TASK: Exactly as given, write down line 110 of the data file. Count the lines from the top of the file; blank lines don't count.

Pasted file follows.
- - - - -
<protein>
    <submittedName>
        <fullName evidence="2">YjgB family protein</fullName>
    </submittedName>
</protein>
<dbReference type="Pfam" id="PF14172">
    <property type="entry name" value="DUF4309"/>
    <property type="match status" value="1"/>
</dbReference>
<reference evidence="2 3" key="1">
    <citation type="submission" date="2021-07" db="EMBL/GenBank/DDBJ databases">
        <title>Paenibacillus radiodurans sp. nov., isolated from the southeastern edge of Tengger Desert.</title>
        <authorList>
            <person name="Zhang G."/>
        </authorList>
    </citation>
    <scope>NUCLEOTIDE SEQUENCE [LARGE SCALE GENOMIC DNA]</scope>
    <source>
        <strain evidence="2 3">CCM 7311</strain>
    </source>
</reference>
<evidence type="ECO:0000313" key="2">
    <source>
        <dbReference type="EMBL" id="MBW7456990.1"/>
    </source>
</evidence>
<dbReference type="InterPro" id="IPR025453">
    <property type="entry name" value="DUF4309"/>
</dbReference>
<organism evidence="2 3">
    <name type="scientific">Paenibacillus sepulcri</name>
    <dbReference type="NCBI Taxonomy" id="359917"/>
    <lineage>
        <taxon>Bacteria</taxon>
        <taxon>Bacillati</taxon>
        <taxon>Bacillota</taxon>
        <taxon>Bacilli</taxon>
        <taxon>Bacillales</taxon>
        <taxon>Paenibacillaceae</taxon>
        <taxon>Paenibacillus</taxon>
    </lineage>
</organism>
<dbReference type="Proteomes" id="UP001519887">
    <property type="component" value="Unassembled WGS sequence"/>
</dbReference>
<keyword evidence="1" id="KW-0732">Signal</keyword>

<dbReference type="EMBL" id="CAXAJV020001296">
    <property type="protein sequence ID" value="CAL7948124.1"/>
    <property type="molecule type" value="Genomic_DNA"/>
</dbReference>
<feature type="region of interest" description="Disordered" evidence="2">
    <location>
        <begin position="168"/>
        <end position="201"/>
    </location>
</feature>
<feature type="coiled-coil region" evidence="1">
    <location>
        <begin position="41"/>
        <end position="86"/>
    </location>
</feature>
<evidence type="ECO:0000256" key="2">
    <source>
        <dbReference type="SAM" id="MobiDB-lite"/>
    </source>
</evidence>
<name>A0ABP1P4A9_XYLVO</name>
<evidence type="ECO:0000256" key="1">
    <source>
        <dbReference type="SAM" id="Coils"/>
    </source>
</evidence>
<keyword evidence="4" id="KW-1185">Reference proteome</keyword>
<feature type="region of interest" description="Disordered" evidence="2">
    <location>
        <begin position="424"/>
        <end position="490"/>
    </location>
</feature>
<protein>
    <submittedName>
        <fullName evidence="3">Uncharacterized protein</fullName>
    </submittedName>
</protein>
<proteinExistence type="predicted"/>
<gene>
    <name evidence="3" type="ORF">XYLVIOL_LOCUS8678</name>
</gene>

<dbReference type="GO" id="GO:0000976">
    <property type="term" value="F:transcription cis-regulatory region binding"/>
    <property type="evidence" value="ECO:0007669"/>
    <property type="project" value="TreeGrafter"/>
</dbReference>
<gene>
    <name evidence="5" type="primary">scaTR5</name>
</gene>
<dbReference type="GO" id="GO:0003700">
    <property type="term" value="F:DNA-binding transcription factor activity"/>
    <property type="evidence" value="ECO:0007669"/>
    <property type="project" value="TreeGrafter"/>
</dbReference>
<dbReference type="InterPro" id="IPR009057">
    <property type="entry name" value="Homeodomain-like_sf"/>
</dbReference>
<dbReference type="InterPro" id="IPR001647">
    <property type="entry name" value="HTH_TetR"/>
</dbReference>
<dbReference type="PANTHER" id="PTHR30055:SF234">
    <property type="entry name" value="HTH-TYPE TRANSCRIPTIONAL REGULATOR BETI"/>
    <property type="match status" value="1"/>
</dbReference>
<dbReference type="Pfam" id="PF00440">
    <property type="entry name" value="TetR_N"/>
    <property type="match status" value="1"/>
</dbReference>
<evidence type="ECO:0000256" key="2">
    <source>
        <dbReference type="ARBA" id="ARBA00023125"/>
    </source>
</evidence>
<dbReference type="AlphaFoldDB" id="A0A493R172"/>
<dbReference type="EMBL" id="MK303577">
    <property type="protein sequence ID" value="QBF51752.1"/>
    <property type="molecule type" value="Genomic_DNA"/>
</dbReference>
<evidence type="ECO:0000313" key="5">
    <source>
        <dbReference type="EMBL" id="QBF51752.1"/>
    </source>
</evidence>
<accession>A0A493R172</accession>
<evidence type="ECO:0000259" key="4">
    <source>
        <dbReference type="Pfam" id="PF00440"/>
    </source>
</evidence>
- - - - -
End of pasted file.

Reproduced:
    <property type="entry name" value="HTH-TYPE TRANSCRIPTIONAL REGULATOR BETI"/>